This is the book that was made from last year’s daily practice. And this is what I wrote about it on Facebook: At the end of the year, I completed a 365 photo project and then turned the whole thing into a book. It arrived today, and it offers such a sweet walk through my 2014, complete with cats and boardwalk and family meals and Free Minds evenings and Spain and spouse and flora and fauna, including an elephant seal. This post is to say that having a daily practice is such a powerful thing, even if it’s not in the art that you usually practice. It turns out this small action connected me to my days and creativity in ways I hadn’t experienced in years. I’ve got a new project cooking for 2015, and I want to say if you’ve thought of doing a 365 project, go for it. You won’t regret it.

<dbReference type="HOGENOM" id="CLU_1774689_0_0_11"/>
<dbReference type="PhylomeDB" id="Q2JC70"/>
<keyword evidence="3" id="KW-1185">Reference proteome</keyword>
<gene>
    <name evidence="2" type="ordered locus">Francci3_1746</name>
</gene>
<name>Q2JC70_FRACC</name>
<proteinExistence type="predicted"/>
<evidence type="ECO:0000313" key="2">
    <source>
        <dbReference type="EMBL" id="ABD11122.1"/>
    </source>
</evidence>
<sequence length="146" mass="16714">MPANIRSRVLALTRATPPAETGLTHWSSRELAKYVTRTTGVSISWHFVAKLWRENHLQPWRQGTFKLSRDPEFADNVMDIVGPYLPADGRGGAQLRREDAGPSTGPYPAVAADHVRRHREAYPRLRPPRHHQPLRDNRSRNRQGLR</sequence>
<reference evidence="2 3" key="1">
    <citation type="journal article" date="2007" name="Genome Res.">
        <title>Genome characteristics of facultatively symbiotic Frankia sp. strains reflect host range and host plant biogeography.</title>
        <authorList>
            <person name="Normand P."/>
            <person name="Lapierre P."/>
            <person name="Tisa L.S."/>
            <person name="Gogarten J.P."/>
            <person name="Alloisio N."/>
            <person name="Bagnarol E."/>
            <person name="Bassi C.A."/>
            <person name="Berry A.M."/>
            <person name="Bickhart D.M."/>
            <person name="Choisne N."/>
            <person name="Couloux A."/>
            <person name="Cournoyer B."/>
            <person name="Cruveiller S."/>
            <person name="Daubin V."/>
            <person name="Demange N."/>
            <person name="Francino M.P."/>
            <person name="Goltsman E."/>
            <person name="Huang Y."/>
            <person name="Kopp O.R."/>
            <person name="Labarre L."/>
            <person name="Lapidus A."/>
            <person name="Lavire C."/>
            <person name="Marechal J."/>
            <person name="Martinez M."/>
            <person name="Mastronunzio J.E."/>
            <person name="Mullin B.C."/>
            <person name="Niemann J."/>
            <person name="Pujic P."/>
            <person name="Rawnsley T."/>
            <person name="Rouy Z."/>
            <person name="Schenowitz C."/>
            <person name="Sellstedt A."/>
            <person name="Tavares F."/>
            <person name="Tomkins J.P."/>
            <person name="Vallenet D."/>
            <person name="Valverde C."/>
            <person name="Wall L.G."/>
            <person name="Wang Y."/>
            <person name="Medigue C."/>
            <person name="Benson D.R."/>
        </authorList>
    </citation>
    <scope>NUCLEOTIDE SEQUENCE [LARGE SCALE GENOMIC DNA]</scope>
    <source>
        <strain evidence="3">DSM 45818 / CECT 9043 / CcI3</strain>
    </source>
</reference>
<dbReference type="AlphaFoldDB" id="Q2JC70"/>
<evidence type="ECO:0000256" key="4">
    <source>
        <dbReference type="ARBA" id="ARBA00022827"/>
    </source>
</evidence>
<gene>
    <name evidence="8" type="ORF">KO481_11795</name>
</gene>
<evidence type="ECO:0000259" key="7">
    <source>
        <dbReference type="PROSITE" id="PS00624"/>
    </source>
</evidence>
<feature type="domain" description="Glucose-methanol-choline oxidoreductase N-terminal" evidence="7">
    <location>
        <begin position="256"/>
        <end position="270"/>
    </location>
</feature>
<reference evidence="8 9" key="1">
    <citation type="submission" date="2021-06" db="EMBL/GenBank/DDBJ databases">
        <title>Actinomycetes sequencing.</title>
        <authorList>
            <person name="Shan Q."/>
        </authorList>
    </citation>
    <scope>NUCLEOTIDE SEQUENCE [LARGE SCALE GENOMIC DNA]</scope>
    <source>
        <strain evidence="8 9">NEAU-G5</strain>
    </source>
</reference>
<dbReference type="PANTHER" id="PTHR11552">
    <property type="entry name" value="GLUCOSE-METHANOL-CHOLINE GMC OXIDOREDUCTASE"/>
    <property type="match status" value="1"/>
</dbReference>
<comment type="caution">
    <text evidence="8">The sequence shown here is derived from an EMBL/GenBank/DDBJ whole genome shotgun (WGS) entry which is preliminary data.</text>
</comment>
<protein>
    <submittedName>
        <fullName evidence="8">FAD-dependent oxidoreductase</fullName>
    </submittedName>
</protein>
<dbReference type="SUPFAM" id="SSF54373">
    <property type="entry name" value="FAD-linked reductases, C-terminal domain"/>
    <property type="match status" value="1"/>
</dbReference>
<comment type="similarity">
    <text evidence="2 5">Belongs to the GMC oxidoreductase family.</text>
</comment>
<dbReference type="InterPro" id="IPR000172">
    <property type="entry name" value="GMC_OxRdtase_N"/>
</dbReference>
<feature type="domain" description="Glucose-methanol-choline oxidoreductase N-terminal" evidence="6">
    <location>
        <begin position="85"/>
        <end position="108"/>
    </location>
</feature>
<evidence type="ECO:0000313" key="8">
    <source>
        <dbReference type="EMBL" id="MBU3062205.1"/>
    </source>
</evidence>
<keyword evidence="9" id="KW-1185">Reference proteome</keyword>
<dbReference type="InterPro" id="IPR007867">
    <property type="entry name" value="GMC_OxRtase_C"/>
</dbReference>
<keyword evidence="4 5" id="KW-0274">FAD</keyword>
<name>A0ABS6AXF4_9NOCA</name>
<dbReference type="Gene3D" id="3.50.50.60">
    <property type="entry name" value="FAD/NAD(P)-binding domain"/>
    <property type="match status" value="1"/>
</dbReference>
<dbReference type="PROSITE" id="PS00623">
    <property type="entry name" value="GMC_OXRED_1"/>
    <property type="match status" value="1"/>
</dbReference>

(You can find my 365 project at (http://365project.org/vivellos/365).
January 17, 2015
Between dance lessons, where I struggled with the 360 turn and Chris struggled with the pretzel, we go for coffee. I stand and watch the barista bang milk pitchers on the counter top, angle the cup, and make beautiful flowers and designs in his lattes. “How long did it take you to learn how to do that?” I ask. “About two years,” he says, “and I still make a point of practicing so I get better.” It takes takes time, you see, to learn a dance move, write a story, make the perfect petals in foam.
January 11, 2015